"Runnability" testing of Java programs

A unique aspect of Java technology is that programs can run anywhere without recompilation. Here's how to test your programs so that you can find any runnability problems before your customers do

The word portability has, as its root, the verb "to port," which in software terms means to adapt and recompile software to run on a different computing platform. Portability is the ability of a program to be recompiled for another platform. Because creating and maintaining several independent versions of a program is very expensive, portability has long been one of the holy grails of the software industry. Software vendors would like to be able to develop and maintain a single version of their product that can run on many different systems and serve many different market segments.

Previous efforts to enable portability have included a multitude of standards efforts, some interpreters, and a few portable runtime systems. Most have required recompilation; none have achieved mainstream success. In the meantime, economic pressures on software developers and the urgency of delivering a multiple-platform solution in a timely fashion have made the goal more desirable than ever.

Portability and Unix

The Unix programming environment, as codified in the POSIX standards, took a major step toward portability by delivering "source code" portability. Basically, a software product that runs on one POSIX platform can be ported to a new POSIX system by recompiling the source programs -- ideally, with no required source code changes. In reality, source code changes and the consequent burden of multiple versions are often required and unavoidable.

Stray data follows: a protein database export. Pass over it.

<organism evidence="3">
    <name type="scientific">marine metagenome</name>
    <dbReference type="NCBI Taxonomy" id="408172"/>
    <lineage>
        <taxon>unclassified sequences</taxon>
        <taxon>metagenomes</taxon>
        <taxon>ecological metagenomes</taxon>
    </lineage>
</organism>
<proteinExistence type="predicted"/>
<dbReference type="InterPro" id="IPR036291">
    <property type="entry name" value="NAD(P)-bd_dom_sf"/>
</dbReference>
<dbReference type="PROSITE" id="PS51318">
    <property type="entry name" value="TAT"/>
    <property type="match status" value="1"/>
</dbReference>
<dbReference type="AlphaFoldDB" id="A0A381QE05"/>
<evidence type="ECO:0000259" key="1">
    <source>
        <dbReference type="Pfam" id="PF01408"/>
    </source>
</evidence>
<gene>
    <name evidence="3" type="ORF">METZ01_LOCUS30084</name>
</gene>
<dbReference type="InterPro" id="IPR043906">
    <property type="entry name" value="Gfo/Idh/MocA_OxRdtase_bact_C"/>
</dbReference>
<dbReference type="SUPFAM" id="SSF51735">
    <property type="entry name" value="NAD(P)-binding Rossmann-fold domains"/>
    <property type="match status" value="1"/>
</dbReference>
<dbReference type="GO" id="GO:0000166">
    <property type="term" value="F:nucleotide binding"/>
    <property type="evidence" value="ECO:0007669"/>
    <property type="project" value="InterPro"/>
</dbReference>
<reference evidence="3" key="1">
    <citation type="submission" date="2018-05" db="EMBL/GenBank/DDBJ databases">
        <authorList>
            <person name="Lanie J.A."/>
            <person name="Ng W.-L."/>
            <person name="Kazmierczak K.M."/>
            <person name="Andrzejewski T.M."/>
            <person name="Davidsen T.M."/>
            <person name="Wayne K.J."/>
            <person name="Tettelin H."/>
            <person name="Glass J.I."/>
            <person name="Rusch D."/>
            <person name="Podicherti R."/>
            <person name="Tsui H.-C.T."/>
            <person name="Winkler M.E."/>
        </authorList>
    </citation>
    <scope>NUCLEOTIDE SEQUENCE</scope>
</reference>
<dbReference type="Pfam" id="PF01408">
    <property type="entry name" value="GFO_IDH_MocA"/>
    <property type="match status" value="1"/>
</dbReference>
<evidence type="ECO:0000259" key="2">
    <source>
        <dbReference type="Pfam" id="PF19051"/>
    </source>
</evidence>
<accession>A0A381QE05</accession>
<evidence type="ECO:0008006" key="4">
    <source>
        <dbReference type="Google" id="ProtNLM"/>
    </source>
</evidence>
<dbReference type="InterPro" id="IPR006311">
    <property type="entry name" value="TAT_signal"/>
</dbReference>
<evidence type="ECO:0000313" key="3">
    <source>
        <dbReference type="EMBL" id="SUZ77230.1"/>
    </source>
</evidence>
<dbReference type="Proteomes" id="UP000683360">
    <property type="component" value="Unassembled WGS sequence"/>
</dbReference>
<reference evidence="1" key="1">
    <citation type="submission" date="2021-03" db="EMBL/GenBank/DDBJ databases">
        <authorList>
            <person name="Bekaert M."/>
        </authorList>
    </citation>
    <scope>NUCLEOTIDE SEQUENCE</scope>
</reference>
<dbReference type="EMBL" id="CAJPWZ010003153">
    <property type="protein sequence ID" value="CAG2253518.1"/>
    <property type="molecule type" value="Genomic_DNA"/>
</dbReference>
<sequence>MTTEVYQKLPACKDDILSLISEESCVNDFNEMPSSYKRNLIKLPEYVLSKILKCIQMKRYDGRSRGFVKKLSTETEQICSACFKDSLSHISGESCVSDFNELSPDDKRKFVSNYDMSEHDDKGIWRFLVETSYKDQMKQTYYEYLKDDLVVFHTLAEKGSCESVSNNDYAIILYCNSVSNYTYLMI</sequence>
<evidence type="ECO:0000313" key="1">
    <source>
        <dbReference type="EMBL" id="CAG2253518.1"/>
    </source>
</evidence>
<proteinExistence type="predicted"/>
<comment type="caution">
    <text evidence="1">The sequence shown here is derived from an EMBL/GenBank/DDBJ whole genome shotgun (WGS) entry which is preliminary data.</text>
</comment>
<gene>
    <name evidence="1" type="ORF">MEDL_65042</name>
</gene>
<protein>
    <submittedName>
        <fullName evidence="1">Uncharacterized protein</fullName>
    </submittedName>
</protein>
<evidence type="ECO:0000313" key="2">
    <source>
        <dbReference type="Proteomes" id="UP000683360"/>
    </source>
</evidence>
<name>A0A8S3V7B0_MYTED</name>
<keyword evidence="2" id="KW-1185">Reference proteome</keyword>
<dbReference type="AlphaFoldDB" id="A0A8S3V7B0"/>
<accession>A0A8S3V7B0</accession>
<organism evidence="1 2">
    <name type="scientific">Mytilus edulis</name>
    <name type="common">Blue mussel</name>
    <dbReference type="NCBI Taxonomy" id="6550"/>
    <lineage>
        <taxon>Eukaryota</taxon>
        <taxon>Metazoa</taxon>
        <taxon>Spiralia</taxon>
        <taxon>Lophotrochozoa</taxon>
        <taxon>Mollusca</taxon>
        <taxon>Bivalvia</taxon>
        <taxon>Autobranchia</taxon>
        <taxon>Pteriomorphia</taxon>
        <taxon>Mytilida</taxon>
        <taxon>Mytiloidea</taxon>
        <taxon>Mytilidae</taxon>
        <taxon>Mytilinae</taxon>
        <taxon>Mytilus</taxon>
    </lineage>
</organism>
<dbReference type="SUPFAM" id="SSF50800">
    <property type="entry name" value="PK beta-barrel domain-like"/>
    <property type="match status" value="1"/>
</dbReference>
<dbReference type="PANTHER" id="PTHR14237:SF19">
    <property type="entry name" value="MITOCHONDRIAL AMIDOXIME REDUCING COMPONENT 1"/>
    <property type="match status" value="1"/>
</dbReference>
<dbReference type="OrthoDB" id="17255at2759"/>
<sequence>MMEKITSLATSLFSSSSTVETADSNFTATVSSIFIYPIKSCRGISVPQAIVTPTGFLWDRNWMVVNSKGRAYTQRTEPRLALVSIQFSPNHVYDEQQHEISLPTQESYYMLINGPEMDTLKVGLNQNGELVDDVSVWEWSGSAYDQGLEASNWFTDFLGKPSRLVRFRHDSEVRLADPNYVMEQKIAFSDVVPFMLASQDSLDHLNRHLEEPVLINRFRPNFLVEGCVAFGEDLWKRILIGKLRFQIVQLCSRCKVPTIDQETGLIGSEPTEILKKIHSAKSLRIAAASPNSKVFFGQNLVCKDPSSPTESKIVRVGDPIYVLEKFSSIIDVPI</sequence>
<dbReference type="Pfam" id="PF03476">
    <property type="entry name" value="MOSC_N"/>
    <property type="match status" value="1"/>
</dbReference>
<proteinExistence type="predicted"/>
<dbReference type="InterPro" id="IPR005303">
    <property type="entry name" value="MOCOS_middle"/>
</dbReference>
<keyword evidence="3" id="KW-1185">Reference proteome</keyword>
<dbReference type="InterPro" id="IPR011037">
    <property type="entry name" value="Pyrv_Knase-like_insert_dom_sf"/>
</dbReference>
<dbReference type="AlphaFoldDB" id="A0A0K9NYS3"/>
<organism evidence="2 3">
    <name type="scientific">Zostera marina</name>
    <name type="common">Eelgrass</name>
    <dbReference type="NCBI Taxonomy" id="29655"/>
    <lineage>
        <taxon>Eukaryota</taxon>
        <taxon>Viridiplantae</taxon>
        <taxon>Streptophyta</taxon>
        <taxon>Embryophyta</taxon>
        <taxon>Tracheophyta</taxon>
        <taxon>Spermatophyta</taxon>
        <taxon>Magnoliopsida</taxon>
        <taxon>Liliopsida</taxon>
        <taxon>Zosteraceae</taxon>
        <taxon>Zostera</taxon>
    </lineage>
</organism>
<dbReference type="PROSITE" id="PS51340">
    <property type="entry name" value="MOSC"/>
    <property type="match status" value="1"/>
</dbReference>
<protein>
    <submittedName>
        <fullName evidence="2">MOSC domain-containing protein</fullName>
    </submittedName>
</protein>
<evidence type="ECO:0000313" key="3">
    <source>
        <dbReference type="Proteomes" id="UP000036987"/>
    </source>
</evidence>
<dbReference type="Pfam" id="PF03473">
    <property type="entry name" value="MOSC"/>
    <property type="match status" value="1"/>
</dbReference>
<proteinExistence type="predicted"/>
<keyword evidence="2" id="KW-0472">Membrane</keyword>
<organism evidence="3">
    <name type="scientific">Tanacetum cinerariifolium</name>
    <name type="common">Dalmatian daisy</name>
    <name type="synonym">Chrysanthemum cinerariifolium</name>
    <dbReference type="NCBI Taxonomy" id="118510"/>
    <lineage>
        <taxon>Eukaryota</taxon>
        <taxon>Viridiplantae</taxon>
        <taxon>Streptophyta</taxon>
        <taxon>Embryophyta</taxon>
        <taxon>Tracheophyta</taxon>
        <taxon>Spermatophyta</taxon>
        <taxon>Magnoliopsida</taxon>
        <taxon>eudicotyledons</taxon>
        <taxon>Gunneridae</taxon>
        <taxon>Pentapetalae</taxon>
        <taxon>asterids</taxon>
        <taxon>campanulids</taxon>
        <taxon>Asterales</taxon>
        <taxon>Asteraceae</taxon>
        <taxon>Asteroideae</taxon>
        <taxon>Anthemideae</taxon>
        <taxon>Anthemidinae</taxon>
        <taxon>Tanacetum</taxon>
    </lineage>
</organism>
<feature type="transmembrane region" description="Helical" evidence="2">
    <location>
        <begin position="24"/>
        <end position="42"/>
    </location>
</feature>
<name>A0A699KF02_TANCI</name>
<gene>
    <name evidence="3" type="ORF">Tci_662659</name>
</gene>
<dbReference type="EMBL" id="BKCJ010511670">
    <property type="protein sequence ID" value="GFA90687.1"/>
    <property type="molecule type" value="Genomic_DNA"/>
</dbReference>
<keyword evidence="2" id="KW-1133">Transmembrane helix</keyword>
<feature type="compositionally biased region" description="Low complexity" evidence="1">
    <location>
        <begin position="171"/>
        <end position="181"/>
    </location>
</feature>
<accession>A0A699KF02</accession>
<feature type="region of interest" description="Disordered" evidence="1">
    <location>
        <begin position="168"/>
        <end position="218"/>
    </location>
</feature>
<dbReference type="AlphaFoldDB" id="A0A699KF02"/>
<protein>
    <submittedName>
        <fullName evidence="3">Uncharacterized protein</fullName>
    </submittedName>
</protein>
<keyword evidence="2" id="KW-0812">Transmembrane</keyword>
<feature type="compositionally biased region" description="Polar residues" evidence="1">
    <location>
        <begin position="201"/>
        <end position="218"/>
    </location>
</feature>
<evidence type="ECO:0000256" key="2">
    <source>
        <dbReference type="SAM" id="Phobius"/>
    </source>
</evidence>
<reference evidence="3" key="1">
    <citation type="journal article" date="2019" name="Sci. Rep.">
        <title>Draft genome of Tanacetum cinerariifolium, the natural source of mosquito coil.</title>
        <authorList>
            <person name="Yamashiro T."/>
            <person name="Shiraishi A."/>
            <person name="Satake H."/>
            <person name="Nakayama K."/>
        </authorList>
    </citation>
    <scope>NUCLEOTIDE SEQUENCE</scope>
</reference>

Portability and X Window

Other systems -- such as the X Window System -- address portability issues by providing a layered architecture that isolates system-dependent functionalities. The X architecture successfully abstracts the details of the window and display system. A program using the X Window System can use any X Window display hardware, although that program is still tied to a specific instruction set and operating system architecture.

Portability and Java

Neither the Unix or X Window efforts went far enough to provide universal portability. The Java programming environment, however, makes a significant step toward achieving this elusive goal. From the beginning, Java technology was intended to provide a programming environment that supports the write-once, run-anywhere (WORA) concept. Java technology has largely delivered on this promise by ensuring that Java programs will run across all Java-enabled platforms. Achieving this goal has reduced system dependencies to a very large degree.

When faced with a new computer architecture, a Java program does not need to be ported to it, or recompiled -- one delivery format serves as a universal program representation, usable on all Java-enabled computers. This capability has been achieved by a combination of a well-documented binary representation, the class file format, and a class library that makes the underlying platform functionality available through a universal abstraction layer, the Java Core APIs. We, therefore, prefer to speak of a Java program's runnability rather than its portability. A Java program does not need to be ported to a new computer -- it can simply be run. A Java program can contain constructs, however, that will deprive it of this property of runnability across all platforms. It is possible to unintentionally write a platform-specific Java program, since not all digital systems can be perfectly abstracted. For example, the file-naming convention in operating systems and display resolutions in hardware devices present different behaviors that may impede runnability.

It is also possible to use the Java programming language to write a program that is intentionally tied to a specific platform. If the nonportability of a program is intentional, there is little need to discover it by testing. Such programs fall outside the scope of this article.